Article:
Dundee Goodman to Echelon. 3Macs to Raymond James. HollisWealth to IA Financial. Layoffs at the big banks. Bids (but no sale) for Richardson GMP.
If you didn’t switch firms last year—be it by choice, or due to a merger or layoff—you probably know someone who did. And you probably know how all-consuming the experience was.
One B.C.-based advisor, who asked not to be named, learned a lot after her firm let her go.
Now, “I will always work as if I could be let go tomorrow,” she says. Since her firm doesn’t own her clients, “I back up all info regularly and have my own contact management system.”
And it doesn’t hurt to explore your options. “I would recommend continually interviewing with other firms and picking two you’d jump to should something happen,” she says. “You have to make decisions really fast if you get let go. You don’t have time to do research.”
She immediately changed her contact info on all her social media channels so people could reach her. LinkedIn, in particular, proved to be helpful as it provides an messaging platform and automatically updates your network with any job changes.
A few weeks later, she landed at another shop, and her clients clamoured to continue working with her. “I worked about 18 hours a day,” she says. “I did it all myself, which helped me keep control of it all.”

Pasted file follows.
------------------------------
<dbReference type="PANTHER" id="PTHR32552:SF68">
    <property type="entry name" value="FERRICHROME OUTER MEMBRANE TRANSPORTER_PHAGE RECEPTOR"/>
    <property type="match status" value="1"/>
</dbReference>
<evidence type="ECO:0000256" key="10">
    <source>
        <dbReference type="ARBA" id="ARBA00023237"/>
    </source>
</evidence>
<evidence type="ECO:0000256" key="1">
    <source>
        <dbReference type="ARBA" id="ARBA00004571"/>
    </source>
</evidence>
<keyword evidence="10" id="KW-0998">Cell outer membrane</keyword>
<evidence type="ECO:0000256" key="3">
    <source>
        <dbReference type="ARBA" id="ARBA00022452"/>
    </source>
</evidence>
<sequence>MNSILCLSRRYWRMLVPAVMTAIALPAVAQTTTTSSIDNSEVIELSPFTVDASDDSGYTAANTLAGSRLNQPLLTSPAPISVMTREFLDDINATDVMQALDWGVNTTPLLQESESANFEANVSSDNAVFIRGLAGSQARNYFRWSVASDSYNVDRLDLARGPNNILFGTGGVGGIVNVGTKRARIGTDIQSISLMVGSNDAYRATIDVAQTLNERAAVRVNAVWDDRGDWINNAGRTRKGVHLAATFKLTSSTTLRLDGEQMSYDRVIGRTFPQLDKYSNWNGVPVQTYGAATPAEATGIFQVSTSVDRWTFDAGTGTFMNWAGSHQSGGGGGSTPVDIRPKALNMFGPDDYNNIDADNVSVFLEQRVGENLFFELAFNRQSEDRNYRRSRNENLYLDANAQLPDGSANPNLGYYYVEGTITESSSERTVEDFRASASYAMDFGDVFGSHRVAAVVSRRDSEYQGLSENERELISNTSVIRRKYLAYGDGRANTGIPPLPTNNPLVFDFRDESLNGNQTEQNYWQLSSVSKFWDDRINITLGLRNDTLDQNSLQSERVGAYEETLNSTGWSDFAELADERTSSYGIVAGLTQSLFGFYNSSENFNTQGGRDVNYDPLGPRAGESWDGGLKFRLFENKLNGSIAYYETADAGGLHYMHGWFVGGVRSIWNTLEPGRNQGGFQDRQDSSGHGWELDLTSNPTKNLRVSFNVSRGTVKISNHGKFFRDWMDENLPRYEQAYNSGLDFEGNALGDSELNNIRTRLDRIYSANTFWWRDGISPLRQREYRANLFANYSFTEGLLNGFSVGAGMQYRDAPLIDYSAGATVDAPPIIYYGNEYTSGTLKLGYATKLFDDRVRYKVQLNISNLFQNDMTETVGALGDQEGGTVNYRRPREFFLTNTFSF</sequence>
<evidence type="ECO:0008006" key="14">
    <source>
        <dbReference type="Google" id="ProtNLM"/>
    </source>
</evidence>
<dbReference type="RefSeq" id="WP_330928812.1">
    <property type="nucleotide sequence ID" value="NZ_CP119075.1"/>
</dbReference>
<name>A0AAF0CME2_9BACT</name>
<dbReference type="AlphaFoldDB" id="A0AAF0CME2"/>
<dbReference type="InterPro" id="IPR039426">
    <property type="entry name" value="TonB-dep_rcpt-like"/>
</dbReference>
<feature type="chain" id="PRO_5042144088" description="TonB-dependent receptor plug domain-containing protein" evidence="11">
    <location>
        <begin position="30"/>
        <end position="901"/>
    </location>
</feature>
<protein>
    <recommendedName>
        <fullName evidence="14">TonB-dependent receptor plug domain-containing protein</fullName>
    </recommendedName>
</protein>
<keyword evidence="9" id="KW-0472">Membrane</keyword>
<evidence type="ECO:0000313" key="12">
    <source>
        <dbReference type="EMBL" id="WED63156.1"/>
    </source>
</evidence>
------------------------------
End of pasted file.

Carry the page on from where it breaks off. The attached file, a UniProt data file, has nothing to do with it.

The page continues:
Nicholas Miazek, senior financial planning consultant at Scotia Wealth Management in Calgary, has switched a few times by choice.
He suggests making lists of key contacts. “It’s not just your clients, it’s relationships with centres of influence, your referral network. You have to expand your thinking.” (It may be worth keeping that list once you’re done, in case you have to do it again in the future. You could update it as part of your relationship management process.)
Then, separate those folks into categories, and develop messaging for each category about why you’re making the move. Miazek suggests highlighting three key reasons. He also prioritized who needed to know first, and aimed to contact that group within a month of the move.
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“I asked for a copy of the floor plan, with everyone’s names on their cubicles and offices,” says Miazek. He also sought out people who had joined the firm relatively recently because they were familiar with the onboarding process.
Advisors agree that it takes time to transition. “Expect for the first two months that you’ll work very long hours,” says the B.C. advisor. “Watch your mental and physical health.”
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